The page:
Sorry!! The article you are trying to read is not available now.
Thank you very much;
you're only a step away from
downloading your reports.

AIG's Evaporating Balance Sheet

By

Subprime losses pile up for insurer, wipe out $15 billion.

PrintPRINT
Wall Street knew the fourth quarter at AIG (AIG) would be bad, but few thought it would be this bad. The travails of the largest property and causality insurer in the United States show just how quickly eroding values of derivatives on derivatives can get out of hand:

  • $5.3 billion loss in the 4Q, the largest in the firm's 90-year history
  • $11.1 billion in writedowns on credit default swaps backing subprime CDOs
  • $2.6 billion in writedowns on its general investment portfolio
  • $6.2 billion in annual income, down 56% from last year

Earlier this month, AIG spooked investors with news its auditors had found a "material weakness" in its accounting systems and that it would take larger than expected losses on subprime derivatives. The company revealed that writedowns for October and November would be close to $5 billion; writedowns in December accelerated to over $6 billion. Minyans wanting a reminder of how writedowns can effect a company's balance sheet should review Professor Depew's insightful -- and hilarious -- primer on credit-related writedowns.

Financial markets haven't exactly stabilized since the beginning of the year, as concerns over solvency at bond insurers Ambac (ABK) and MBIA (MBI), coupled with failing auction rate securities markets, have struck fear in the hearts of investors. It's safe to assume AIG's results for the first two months of 2008 likewise haven't improved much.

The company said that, although writedowns may have a material effect on operating results for a single reporting period, they "will not be material" to the company's financial condition. The evaporation of over $15 billion in asset value evidences how easily derivatives created out of thin air can disappear into that same vacuous space.

No positions in stocks mentioned.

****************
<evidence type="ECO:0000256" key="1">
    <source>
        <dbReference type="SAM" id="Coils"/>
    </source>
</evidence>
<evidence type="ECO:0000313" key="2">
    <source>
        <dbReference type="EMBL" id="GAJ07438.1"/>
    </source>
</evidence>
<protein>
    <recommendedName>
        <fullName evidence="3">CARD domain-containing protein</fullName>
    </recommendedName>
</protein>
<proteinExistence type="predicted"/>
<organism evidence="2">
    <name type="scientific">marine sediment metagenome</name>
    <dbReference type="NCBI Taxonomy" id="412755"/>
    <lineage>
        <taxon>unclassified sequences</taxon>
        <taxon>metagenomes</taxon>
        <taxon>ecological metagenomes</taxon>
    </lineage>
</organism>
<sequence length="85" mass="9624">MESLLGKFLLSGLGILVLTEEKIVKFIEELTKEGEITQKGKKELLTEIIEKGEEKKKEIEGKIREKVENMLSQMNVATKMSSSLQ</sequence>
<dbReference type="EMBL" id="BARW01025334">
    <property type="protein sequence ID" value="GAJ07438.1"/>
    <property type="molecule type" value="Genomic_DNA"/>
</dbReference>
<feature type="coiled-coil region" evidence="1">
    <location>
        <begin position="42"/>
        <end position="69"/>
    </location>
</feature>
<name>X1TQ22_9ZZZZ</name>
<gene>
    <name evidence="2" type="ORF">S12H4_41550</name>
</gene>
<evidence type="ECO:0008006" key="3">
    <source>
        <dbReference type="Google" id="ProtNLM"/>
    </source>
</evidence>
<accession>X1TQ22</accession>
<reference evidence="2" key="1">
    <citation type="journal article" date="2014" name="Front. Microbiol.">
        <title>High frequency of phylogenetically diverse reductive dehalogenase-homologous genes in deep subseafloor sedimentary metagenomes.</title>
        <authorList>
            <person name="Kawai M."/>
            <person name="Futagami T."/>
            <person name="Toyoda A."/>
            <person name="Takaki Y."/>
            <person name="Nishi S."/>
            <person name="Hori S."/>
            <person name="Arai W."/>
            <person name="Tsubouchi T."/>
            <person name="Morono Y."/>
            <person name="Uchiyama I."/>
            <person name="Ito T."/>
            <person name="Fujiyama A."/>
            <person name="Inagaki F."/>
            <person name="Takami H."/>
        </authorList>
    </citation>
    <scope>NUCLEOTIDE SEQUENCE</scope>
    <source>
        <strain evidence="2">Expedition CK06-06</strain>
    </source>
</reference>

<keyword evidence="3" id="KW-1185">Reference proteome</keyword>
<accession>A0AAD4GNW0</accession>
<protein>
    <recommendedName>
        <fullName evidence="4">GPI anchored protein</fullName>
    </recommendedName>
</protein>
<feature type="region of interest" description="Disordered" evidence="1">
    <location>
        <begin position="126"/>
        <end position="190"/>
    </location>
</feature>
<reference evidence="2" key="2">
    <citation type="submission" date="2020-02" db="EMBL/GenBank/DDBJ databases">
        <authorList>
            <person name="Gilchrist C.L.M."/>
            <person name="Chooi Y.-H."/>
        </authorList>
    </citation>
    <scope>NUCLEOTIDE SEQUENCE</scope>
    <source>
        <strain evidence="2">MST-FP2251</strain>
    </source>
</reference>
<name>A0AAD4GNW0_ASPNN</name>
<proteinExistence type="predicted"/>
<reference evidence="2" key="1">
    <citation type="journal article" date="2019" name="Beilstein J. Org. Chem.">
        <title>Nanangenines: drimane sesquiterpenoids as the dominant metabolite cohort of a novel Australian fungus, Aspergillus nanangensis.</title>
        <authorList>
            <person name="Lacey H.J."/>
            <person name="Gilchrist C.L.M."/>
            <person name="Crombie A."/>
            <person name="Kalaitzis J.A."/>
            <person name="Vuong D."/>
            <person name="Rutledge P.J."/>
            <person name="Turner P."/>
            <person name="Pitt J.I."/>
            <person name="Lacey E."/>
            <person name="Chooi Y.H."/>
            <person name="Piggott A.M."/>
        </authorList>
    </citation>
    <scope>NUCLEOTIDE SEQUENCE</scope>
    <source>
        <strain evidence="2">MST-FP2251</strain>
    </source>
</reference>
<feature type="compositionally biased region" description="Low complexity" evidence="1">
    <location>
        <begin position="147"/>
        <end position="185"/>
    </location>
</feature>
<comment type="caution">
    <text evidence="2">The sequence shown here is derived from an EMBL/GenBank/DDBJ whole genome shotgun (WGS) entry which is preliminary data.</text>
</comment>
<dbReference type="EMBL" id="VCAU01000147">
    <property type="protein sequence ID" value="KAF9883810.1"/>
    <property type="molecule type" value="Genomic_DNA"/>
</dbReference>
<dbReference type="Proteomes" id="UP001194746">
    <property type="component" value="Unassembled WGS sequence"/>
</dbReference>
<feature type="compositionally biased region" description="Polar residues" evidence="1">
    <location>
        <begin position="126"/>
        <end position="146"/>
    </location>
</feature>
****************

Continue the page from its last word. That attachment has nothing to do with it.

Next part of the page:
The information on this website solely reflects the analysis of or opin= =3D =3D3D ion about the performance of securities and financial markets by = the wr=3D iter=3D3D s whose articles appear on the site. The views expresse= d by the wri=3D ters are=3D3D not necessarily the views of Minyanville Medi= a, Inc. or members=3D of its man=3D3D agement. Nothing contained on the web= site is intended to con=3D stitute a recom=3D3D mendation or advice address= ed to an individual investor =3D or category of inve=3D3D stors to purchase= , sell or hold any security, or to =3D take any action with re=3D3D spect t= o the prospective movement of the securit=3D ies markets or to solicit t=3D= 3D he purchase or sale of any security. Any inv=3D estment decisions must b= e made =3D3D by the reader either individually or in =3D consultation with = his or her invest=3D3D ment professional. Minyanville write=3D rs and staff= may trade or hold position=3D3D s in securities that are discuss=3D ed in = articles appearing on the website. Wr=3D3D iters of articles are requir=3D = ed to disclose whether they have a position in =3D3D any stock or fund disc= us=3D sed in an article, but are not permitted to disclos=3D3D e the size o= r direct=3D ion of the position. Nothing on this website is intende=3D3D d = to solicit bus=3D iness of any kind for a writer's business or fund. Mi= ny=3D3D anville mana=3D gement and staff as well as contributing writers wi= ll not respo=3D3D nd to em=3D ails or other communications requesting inves= tment advice.

Copyright 2011 Minyanville Media, Inc. All Rights Reserved.

PrintPRINT
 
Featured Videos

WHAT'S POPULAR IN THE VILLE